Books-on-tape was what we used to call them, way back when. Naturally, that was well before CDs, much less digital streaming. These days, they have a much better name; audiobooks.
With an audiobook, you can listen to the book being read by a narrator. It’s sort of like when you were a kid and a teacher or parent read to you. You’ll be able to discover new things, get lost in an enchanting story, and experience ideas you were never aware of. Audiobooks are an excellent way to pass the time and enhance your mind.
And they’re also an ideal tool for audio training.
Auditory training – what is it?
So you’re probably pretty interested about exactly what auditory training is. It sounds laborious like homework.
As a specialized form of listening, auditory training is created to give you a better ability to perceive, process, and comprehend sounds (known medically as “auditory information”). We frequently talk about auditory training from the perspective of getting accustomed to a set of hearing aids.
That’s because when you have unaddressed hearing loss, your brain can slowly grow out of practice. (Your auditory centers become accustomed to being in a less noisy environment.) So when you get a new pair of hearing aids, your brain suddenly has to cope with an influx of extra information. When this occurs, your brain will find it hard, at first, to process all those new sounds as well as it should. Auditory training can be a practical tool to help deal with this. Also, for those who are dealing with auditory processing disorders or have language learning difficulties, auditory training can be a helpful tool.
Think of it like this: Audio books won’t really make you hear clearer, but they will help you better distinguish what you’re hearing.
When you listen to audiobooks, what happens?
Helping your brain distinguish sound again is exactly what auditory training is created to do. If you think about it, people have a really complicated relationship with noise. Every sound you hear has some meaning. Your brain has to do a lot of work. So if you’re breaking in a new pair of hearing aids, listening to audiobooks can help your brain get used to hearing and comprehending again.
Audiobooks can help with your auditory training in a number of different ways, including the following:
- Improvements in pronunciation: In some cases, it isn’t just the hearing part that can need some practice. Hearing loss can often bring about social isolation which can cause communication skills to atrophy. Audiobooks can help you get a grip on the pronunciation of words, making basic communication much smoother!
- Improvements of focus: With some help from your audiobook, you’ll remain focused and involved for longer periods of time. After all, if you’re getting used to a new pair of hearing aids, it may have been a while since you last engaged in and listened to an entire conversation. You may require some practice tuning in and remaining focused, and audiobooks can help you with that.
- Perception of speech: When you listen to an audiobook, you get real-time practice comprehending somebody else’s speech. But you also have a bit more control than you would during a normal conversation. You can listen to sentences as many times as you need to in order to distinguish them. This works really well for practicing making out words.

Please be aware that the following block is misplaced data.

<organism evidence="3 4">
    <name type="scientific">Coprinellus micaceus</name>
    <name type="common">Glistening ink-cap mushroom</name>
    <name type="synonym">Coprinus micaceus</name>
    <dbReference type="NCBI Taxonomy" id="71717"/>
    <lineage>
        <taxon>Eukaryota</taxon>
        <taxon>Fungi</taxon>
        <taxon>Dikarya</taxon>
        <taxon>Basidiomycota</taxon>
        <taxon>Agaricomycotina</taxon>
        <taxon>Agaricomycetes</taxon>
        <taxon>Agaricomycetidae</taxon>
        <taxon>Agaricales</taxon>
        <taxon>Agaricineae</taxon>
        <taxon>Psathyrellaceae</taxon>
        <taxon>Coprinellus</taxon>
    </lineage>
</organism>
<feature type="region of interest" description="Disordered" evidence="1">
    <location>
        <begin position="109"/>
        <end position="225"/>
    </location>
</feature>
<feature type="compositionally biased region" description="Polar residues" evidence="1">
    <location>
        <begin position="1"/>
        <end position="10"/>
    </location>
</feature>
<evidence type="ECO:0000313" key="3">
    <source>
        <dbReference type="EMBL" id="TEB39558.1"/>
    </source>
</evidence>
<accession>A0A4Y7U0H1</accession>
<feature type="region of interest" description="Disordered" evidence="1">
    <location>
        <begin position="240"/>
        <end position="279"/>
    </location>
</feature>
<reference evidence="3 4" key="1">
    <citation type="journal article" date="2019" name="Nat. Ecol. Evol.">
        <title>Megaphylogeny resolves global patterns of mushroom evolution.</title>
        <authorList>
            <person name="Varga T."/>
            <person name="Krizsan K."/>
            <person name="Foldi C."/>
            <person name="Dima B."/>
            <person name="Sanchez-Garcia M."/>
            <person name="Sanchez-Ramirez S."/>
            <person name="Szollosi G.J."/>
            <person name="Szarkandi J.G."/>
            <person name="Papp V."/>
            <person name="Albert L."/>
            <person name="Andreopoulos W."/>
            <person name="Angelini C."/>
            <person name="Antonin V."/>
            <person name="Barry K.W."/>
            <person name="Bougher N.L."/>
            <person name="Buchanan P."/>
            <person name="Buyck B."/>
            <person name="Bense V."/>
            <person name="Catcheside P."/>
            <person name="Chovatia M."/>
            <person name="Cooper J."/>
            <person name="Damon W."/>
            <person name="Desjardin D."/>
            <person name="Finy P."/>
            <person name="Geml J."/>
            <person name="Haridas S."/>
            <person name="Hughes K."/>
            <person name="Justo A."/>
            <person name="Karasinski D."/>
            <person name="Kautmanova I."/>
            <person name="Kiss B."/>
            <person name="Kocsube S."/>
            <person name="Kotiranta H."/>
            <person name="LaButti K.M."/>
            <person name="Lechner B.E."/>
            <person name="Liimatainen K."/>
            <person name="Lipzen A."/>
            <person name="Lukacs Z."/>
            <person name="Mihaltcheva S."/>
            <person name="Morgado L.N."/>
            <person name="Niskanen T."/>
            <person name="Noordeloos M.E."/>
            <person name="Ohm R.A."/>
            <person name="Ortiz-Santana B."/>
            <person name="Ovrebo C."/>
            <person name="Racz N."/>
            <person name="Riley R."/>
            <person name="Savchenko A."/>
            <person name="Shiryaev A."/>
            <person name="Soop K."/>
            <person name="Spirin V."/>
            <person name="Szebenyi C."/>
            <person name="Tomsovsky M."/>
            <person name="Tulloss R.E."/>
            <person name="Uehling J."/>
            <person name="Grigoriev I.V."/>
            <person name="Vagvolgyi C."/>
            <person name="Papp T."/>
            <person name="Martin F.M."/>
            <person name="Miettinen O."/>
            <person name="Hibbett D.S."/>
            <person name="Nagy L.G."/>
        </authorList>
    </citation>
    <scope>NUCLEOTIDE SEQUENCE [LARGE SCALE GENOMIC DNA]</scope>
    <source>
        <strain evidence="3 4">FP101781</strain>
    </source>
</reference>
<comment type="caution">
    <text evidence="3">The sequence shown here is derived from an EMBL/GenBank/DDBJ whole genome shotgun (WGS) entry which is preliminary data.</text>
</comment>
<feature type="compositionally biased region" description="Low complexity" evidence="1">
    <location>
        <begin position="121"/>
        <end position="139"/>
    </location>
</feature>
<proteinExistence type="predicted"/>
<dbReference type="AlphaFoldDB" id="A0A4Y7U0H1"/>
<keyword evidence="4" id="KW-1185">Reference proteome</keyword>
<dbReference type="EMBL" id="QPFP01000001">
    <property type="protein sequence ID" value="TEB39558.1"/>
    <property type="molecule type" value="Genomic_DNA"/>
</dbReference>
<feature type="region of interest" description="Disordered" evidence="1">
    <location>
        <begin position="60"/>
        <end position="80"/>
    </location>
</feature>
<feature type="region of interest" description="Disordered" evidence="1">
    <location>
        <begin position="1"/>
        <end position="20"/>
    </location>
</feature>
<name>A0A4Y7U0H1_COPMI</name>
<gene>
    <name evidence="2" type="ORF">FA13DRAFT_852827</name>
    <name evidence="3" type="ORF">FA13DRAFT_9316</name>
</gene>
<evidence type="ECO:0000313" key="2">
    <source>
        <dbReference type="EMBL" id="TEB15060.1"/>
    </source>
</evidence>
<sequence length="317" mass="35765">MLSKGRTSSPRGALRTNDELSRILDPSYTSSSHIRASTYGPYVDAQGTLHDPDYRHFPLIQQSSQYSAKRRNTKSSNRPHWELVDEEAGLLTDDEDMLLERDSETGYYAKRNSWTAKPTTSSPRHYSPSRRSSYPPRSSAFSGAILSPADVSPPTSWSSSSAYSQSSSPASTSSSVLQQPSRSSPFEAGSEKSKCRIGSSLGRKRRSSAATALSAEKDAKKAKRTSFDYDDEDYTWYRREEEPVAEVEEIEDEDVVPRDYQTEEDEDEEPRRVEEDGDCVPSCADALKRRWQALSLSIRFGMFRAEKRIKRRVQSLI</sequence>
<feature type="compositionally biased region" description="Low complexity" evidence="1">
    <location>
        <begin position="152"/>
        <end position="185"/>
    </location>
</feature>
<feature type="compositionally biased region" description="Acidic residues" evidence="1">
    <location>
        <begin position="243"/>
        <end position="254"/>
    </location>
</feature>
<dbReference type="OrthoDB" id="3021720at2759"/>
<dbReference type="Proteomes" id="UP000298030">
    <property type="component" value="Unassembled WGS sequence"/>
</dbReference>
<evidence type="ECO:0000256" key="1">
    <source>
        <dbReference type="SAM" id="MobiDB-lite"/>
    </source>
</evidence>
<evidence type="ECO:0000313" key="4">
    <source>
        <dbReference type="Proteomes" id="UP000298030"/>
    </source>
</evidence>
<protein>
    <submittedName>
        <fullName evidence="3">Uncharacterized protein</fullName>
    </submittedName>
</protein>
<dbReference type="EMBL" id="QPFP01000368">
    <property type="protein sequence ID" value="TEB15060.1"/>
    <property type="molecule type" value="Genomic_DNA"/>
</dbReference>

- Listening comprehension: It’s one thing to perceive speech, it’s another to comprehend it! Audiobooks give you practice digesting and understanding what is being spoken about. Your brain needs practice joining words to concepts, and helping those concepts remain rooted in your mind. This can help you follow conversations more closely in your everyday life.
- A bigger vocabulary: Most people would love to broaden their vocabulary. The more words you’re exposed to, the bigger your vocabulary will become. Impress your friends by throwing out amazingly apt words. Maybe those potatoes look dubious, or you’re worried that bringing your friends to the bar will really exacerbate your problems with your boyfriend. With audiobooks, you’ll have just the right words queued up for any situation.
Using audiobooks as aids to auditory training
Reading along with a physical version of your audiobook is highly advisable. This will help make those linguistic associations stronger in your brain, and your brain may adapt more quickly to the new auditory inputs. It’s definitely a good way to enhance your auditory training experience. That’s because audiobooks complement hearing aids.
It’s also very easy to get thousands of audiobooks. You can subscribe to them on an app called Audible. Many online vendors sell them, and that includes Amazon. Anywhere you find yourself, you can cue one up on your phone.
Also, if you can’t find an audiobook you particularly like, you could always listen to a podcast to get the same effect (and there are podcasts on just about every topic). Your mind and your hearing can be enhanced together.
Can I listen to audiobooks with my hearing aids
Bluetooth capability is a feature that comes with many contemporary hearing aids. Meaning, you can connect your hearing aids with your cellphone, your speakers, your tv, or any other Bluetooth-enabled device. This means you don’t need to place cumbersome headphones over your hearing aids just to listen to an audiobook. You can use your hearing aids for this instead.
This leads to a simpler process and a better quality sound.
Ask us about how audiobooks can help with your auditory training
So if you believe your hearing might be starting to go, or you’re worried about getting accustomed to your hearing aids, consult us about audiobooks.